Spoiler:
Last edited by Priest on Fri Aug 12, 2016 10:32 am, edited 2 times in total.
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Re: Chapter the Fourth: The Masquerade

Postby Rooter » Thu Aug 11, 2016 9:37 pm

Spoiler:
Intelligence check re lyrics 11+3
Rooter rolled 1d20:
12


Intelligence check re fans 11
Rooter rolled 1d20:
18
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Re: Chapter the Fourth: The Masquerade

Postby Victoria Silverwolf » Thu Aug 11, 2016 10:15 pm

Wruter wrote:
Spoiler:
Intelligence check re lyrics 11+3
Original post: Rooter rolled 1d20:
12


Intelligence check re fans 11
Original post: Rooter rolled 1d20:
18


Spoiler:
Miss Davenport is quite familiar with the French language.

The pleasure of love lasts only a moment
The grief of love lasts a lifetime.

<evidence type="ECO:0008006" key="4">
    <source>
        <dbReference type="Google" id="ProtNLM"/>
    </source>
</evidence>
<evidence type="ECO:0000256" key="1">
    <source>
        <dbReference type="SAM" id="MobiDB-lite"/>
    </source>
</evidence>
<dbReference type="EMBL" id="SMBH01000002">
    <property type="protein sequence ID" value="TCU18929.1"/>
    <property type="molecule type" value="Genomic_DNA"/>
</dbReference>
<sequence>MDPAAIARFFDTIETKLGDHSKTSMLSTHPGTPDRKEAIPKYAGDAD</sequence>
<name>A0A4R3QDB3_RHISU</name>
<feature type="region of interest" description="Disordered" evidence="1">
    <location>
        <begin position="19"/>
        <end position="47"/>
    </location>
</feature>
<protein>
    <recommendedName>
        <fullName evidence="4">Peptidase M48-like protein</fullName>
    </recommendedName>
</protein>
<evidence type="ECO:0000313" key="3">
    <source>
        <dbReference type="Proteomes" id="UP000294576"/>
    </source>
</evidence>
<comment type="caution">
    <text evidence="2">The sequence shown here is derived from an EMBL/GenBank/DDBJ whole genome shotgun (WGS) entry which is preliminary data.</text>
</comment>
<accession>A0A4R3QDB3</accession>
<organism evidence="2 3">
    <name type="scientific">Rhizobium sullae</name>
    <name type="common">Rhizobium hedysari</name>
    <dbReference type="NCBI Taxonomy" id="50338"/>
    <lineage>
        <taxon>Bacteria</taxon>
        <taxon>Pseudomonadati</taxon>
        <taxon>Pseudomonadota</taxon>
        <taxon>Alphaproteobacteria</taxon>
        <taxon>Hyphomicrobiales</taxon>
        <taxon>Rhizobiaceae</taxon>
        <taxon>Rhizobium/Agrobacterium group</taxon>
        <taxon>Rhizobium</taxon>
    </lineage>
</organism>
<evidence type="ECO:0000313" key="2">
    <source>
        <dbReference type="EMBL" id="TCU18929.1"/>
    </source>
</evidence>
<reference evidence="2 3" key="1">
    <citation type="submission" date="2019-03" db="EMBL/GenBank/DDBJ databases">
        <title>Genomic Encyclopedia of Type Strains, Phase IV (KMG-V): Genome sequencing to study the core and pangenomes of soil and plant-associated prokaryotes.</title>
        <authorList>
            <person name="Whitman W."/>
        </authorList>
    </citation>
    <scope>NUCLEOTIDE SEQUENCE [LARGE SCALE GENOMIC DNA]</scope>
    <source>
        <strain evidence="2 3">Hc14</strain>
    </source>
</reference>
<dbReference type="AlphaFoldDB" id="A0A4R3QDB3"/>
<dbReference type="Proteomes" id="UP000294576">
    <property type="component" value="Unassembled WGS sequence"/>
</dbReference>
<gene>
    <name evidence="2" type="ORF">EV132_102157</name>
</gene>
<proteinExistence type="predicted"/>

You gave me up for the beautiful Sylvia,
She is leaving you for another lover.

The pleasure of love lasts only a moment,
The grief of love lasts a lifetime.

"As long as this water will run gently
Towards this brook which borders the meadow,

I will love you", Sylvia told you repeatedly.
The water still runs, but she has changed.

The pleasure of love lasts only a moment,
The grief of love lasts a lifetime.


Whether this melancholy lyric is meant as an omen for the fate of either of the two ladies is open to interpretation.

Unfortunately, the gestures made by Miss Dupray are unknown to Miss Davenport.
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Re: Chapter the Fourth: The Masquerade